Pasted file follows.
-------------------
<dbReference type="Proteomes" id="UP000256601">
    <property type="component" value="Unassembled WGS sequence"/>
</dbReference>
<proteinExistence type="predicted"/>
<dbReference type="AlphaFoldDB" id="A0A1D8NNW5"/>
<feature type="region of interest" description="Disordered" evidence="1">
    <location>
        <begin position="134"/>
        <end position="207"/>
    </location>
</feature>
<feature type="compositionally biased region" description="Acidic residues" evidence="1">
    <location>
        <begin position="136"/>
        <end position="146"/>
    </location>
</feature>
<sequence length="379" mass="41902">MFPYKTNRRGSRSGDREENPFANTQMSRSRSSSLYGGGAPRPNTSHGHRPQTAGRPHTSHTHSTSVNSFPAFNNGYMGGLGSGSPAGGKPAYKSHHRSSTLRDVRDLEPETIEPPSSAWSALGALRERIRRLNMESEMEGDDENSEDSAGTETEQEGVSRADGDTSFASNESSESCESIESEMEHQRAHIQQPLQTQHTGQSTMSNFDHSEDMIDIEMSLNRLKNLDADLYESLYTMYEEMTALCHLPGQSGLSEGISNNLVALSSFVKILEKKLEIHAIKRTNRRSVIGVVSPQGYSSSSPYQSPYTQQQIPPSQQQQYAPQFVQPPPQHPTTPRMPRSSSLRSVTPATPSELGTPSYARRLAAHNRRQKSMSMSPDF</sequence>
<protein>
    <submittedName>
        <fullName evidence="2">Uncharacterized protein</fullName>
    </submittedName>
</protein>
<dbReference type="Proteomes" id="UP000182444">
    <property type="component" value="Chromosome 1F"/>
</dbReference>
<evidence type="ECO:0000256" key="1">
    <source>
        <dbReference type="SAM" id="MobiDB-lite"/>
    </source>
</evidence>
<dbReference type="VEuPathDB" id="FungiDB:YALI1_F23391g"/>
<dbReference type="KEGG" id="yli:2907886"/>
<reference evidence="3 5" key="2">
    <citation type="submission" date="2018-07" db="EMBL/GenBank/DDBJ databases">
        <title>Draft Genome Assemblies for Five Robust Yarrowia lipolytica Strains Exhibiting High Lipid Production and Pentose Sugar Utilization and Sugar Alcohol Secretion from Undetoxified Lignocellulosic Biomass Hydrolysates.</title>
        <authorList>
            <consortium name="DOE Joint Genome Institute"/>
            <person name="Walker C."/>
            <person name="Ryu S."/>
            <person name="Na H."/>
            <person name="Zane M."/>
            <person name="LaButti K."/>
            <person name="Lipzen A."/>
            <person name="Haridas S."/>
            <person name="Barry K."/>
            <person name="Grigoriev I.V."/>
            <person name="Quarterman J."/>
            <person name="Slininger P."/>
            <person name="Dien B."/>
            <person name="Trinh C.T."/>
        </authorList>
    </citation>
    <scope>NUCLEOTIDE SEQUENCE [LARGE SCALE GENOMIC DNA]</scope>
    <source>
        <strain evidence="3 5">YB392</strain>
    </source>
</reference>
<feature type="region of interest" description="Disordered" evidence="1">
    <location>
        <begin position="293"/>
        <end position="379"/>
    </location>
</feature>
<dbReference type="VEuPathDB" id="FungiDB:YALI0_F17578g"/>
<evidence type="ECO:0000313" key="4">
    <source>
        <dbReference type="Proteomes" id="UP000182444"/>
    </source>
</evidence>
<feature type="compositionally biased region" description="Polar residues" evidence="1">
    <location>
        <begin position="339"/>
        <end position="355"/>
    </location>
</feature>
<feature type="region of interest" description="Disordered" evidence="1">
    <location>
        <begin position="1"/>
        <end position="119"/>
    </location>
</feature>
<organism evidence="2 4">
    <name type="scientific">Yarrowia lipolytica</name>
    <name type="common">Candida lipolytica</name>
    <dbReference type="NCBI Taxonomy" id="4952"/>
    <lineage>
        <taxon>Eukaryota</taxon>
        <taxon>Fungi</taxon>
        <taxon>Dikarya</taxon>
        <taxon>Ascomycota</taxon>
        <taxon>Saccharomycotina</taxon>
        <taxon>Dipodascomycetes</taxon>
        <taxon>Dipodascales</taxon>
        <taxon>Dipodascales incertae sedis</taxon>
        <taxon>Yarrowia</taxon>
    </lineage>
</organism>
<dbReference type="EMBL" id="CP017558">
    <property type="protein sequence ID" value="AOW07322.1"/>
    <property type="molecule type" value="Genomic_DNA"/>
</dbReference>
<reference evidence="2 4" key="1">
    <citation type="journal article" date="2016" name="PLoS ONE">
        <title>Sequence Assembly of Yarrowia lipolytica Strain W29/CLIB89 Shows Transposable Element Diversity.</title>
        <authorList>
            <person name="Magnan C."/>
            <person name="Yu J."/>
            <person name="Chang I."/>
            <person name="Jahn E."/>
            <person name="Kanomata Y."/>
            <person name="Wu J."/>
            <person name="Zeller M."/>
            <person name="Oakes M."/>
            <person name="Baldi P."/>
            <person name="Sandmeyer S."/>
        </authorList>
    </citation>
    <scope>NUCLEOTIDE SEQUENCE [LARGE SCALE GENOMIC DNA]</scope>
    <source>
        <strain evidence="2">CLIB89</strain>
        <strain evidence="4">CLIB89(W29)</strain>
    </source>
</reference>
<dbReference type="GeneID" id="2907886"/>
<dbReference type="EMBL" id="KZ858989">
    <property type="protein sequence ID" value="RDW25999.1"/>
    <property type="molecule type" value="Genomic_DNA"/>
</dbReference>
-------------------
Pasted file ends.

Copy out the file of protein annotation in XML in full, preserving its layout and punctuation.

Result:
<dbReference type="Proteomes" id="UP000256601">
    <property type="component" value="Unassembled WGS sequence"/>
</dbReference>
<proteinExistence type="predicted"/>
<dbReference type="AlphaFoldDB" id="A0A1D8NNW5"/>
<feature type="region of interest" description="Disordered" evidence="1">
    <location>
        <begin position="134"/>
        <end position="207"/>
    </location>
</feature>
<feature type="compositionally biased region" description="Acidic residues" evidence="1">
    <location>
        <begin position="136"/>
        <end position="146"/>
    </location>
</feature>
<sequence length="379" mass="41902">MFPYKTNRRGSRSGDREENPFANTQMSRSRSSSLYGGGAPRPNTSHGHRPQTAGRPHTSHTHSTSVNSFPAFNNGYMGGLGSGSPAGGKPAYKSHHRSSTLRDVRDLEPETIEPPSSAWSALGALRERIRRLNMESEMEGDDENSEDSAGTETEQEGVSRADGDTSFASNESSESCESIESEMEHQRAHIQQPLQTQHTGQSTMSNFDHSEDMIDIEMSLNRLKNLDADLYESLYTMYEEMTALCHLPGQSGLSEGISNNLVALSSFVKILEKKLEIHAIKRTNRRSVIGVVSPQGYSSSSPYQSPYTQQQIPPSQQQQYAPQFVQPPPQHPTTPRMPRSSSLRSVTPATPSELGTPSYARRLAAHNRRQKSMSMSPDF</sequence>
<protein>
    <submittedName>
        <fullName evidence="2">Uncharacterized protein</fullName>
    </submittedName>
</protein>
<dbReference type="Proteomes" id="UP000182444">
    <property type="component" value="Chromosome 1F"/>
</dbReference>
<evidence type="ECO:0000256" key="1">
    <source>
        <dbReference type="SAM" id="MobiDB-lite"/>
    </source>
</evidence>
<dbReference type="VEuPathDB" id="FungiDB:YALI1_F23391g"/>
<dbReference type="KEGG" id="yli:2907886"/>
<reference evidence="3 5" key="2">
    <citation type="submission" date="2018-07" db="EMBL/GenBank/DDBJ databases">
        <title>Draft Genome Assemblies for Five Robust Yarrowia lipolytica Strains Exhibiting High Lipid Production and Pentose Sugar Utilization and Sugar Alcohol Secretion from Undetoxified Lignocellulosic Biomass Hydrolysates.</title>
        <authorList>
            <consortium name="DOE Joint Genome Institute"/>
            <person name="Walker C."/>
            <person name="Ryu S."/>
            <person name="Na H."/>
            <person name="Zane M."/>
            <person name="LaButti K."/>
            <person name="Lipzen A."/>
            <person name="Haridas S."/>
            <person name="Barry K."/>
            <person name="Grigoriev I.V."/>
            <person name="Quarterman J."/>
            <person name="Slininger P."/>
            <person name="Dien B."/>
            <person name="Trinh C.T."/>
        </authorList>
    </citation>
    <scope>NUCLEOTIDE SEQUENCE [LARGE SCALE GENOMIC DNA]</scope>
    <source>
        <strain evidence="3 5">YB392</strain>
    </source>
</reference>
<feature type="region of interest" description="Disordered" evidence="1">
    <location>
        <begin position="293"/>
        <end position="379"/>
    </location>
</feature>
<dbReference type="VEuPathDB" id="FungiDB:YALI0_F17578g"/>
<evidence type="ECO:0000313" key="4">
    <source>
        <dbReference type="Proteomes" id="UP000182444"/>
    </source>
</evidence>
<feature type="compositionally biased region" description="Polar residues" evidence="1">
    <location>
        <begin position="339"/>
        <end position="355"/>
    </location>
</feature>
<feature type="region of interest" description="Disordered" evidence="1">
    <location>
        <begin position="1"/>
        <end position="119"/>
    </location>
</feature>
<organism evidence="2 4">
    <name type="scientific">Yarrowia lipolytica</name>
    <name type="common">Candida lipolytica</name>
    <dbReference type="NCBI Taxonomy" id="4952"/>
    <lineage>
        <taxon>Eukaryota</taxon>
        <taxon>Fungi</taxon>
        <taxon>Dikarya</taxon>
        <taxon>Ascomycota</taxon>
        <taxon>Saccharomycotina</taxon>
        <taxon>Dipodascomycetes</taxon>
        <taxon>Dipodascales</taxon>
        <taxon>Dipodascales incertae sedis</taxon>
        <taxon>Yarrowia</taxon>
    </lineage>
</organism>
<dbReference type="EMBL" id="CP017558">
    <property type="protein sequence ID" value="AOW07322.1"/>
    <property type="molecule type" value="Genomic_DNA"/>
</dbReference>
<reference evidence="2 4" key="1">
    <citation type="journal article" date="2016" name="PLoS ONE">
        <title>Sequence Assembly of Yarrowia lipolytica Strain W29/CLIB89 Shows Transposable Element Diversity.</title>
        <authorList>
            <person name="Magnan C."/>
            <person name="Yu J."/>
            <person name="Chang I."/>
            <person name="Jahn E."/>
            <person name="Kanomata Y."/>
            <person name="Wu J."/>
            <person name="Zeller M."/>
            <person name="Oakes M."/>
            <person name="Baldi P."/>
            <person name="Sandmeyer S."/>
        </authorList>
    </citation>
    <scope>NUCLEOTIDE SEQUENCE [LARGE SCALE GENOMIC DNA]</scope>
    <source>
        <strain evidence="2">CLIB89</strain>
        <strain evidence="4">CLIB89(W29)</strain>
    </source>
</reference>
<dbReference type="GeneID" id="2907886"/>
<dbReference type="EMBL" id="KZ858989">
    <property type="protein sequence ID" value="RDW25999.1"/>
    <property type="molecule type" value="Genomic_DNA"/>
</dbReference>